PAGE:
Alternatively, we could take Jesus at his Word when he said "It is finished".
Good Luck getting us to do that!
Why did Christ die?
41 Then they all blessed the just judgment of the Lord, who had discovered the things that were hidden.
42 And so betaking themselves to prayers, they besought him, that the sin which had been committed might be forgotten. But the most valiant Judas exhorted the people to keep themselves from sin, forasmuch as they saw before their eyes what had happened, because of the sins of those that were slain.
43 And making a gathering, he sent twelve thousand drachms of silver to Jerusalem for sacrifice to be offered for the sins of the dead, thinking well and religiously concerning the resurrection.
44 (For if he had not hoped that they that were slain should rise again, it would have seemed superfluous and vain to pray for the dead,)
45 And because he considered that they who had fallen asleep with godliness, had great grace laid up for them.
46 It is therefore a holy and wholesome thought to pray for the dead, that they may be loosed from sins.
I would be happy to pray the prayers, but your links don't work.:)
Apparently so you could set yourself up as the final authority in religion.
A short story by me.
2 1/2 years ago I found my long lost cousin and his family after 40 years. He died within the year and was burried in St Gertrude's Cemetery in New Jersey.
I believe it was the will of God for me to see him in his last year and pray for his soul until my death.
I say 10 prayers on the Web site everyday plus the Rosary for the souls in Purgatory. I kow the ones I pray for will be praying for me in heaven when they arrive.
Sorry. Cut-'n-paste the links without the parentheses.
I won't claim this as my argument, these are excerpts from:
"Purgatory Not in Scripture"
"The word purgatory is nowhere found in Scripture." This is true, and yet it does not disprove the existence of purgatory or the fact that belief in it has always been part of Church teaching. The words Trinity and Incarnation arent in Scripture either, yet those doctrines are clearly taught in it.
Christ refers to the sinner who "will not be forgiven, either in this age or in the age to come" (Matt. 12:32), suggesting that one can be freed after death of the consequences of ones sins. Similarly, Paul tells us that, when we are judged, each mans work will be tried. And what happens if a righteous mans work fails the test? "He will suffer loss, though he himself will be saved, but only as through fire" (1 Cor 3:15). Now this loss, this penalty, cant refer to consignment to hell, since no one is saved there; and heaven cant be meant, since there is no suffering ("fire") there. The Catholic doctrine of purgatory explains this passage.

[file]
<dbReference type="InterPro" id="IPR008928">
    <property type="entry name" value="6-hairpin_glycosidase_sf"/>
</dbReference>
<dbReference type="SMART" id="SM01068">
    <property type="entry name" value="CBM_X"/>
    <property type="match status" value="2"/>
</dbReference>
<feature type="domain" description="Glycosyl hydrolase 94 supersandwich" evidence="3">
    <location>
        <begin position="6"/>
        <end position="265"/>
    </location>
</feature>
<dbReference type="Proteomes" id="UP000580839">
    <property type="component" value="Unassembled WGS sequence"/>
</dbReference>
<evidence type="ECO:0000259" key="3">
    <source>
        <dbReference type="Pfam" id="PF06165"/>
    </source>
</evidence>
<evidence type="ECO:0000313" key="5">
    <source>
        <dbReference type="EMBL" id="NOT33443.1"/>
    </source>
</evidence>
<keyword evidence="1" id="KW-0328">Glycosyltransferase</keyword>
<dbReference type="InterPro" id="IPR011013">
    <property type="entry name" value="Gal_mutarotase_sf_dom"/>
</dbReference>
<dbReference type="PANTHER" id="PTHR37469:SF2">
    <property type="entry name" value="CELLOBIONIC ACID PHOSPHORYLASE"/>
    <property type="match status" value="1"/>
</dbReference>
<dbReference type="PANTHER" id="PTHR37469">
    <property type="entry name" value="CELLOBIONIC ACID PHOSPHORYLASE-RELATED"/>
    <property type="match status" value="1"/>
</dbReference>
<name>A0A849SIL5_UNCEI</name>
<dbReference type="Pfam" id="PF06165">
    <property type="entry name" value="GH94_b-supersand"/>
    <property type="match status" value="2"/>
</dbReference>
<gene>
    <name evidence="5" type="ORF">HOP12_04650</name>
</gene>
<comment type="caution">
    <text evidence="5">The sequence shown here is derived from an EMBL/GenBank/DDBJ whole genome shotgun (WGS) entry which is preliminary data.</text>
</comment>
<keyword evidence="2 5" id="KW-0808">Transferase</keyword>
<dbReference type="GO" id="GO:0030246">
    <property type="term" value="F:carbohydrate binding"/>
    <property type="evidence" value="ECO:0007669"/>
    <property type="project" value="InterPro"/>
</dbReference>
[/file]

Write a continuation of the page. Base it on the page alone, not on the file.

Why Go To Purgatory?
Why would anyone go to purgatory? To be cleansed, for "nothing unclean shall enter [heaven]" (Rev. 21:27). Anyone who has not been completely freed of sin and its effects is, to some extent, "unclean." Through repentance he may have gained the grace needed to be worthy of heaven, which is to say, he has been forgiven and his soul is spiritually alive. But thats not sufficient for gaining entrance into heaven. He needs to be cleansed completely.
An article in Jimmy Swaggarts magazine, The Evangelist, put it, that "Scripture clearly reveals that all the demands of divine justice on the sinner have been completely fulfilled in Jesus Christ. It also reveals that Christ has totally redeemed, or purchased back, that which was lost. The advocates of a purgatory (and the necessity of prayer for the dead) say, in effect, that the redemption of Christ was incomplete. . . . It has all been done for us by Jesus Christ, there is nothing to be added or done by man."
It is entirely correct to say that Christ accomplished all of our salvation for us on the cross. But that does not settle the question of how this redemption is applied to us. Scripture reveals that it is applied to us over the course of time through, among other things, the process of sanctification through which the Christian is made holy. Sanctification involves suffering (Rom. 5:35), and purgatory is the final stage of sanctification that some of us need to undergo before we enter heaven. Purgatory is the final phase of Christs applying to us the purifying redemption that he accomplished for us by his death on the cross.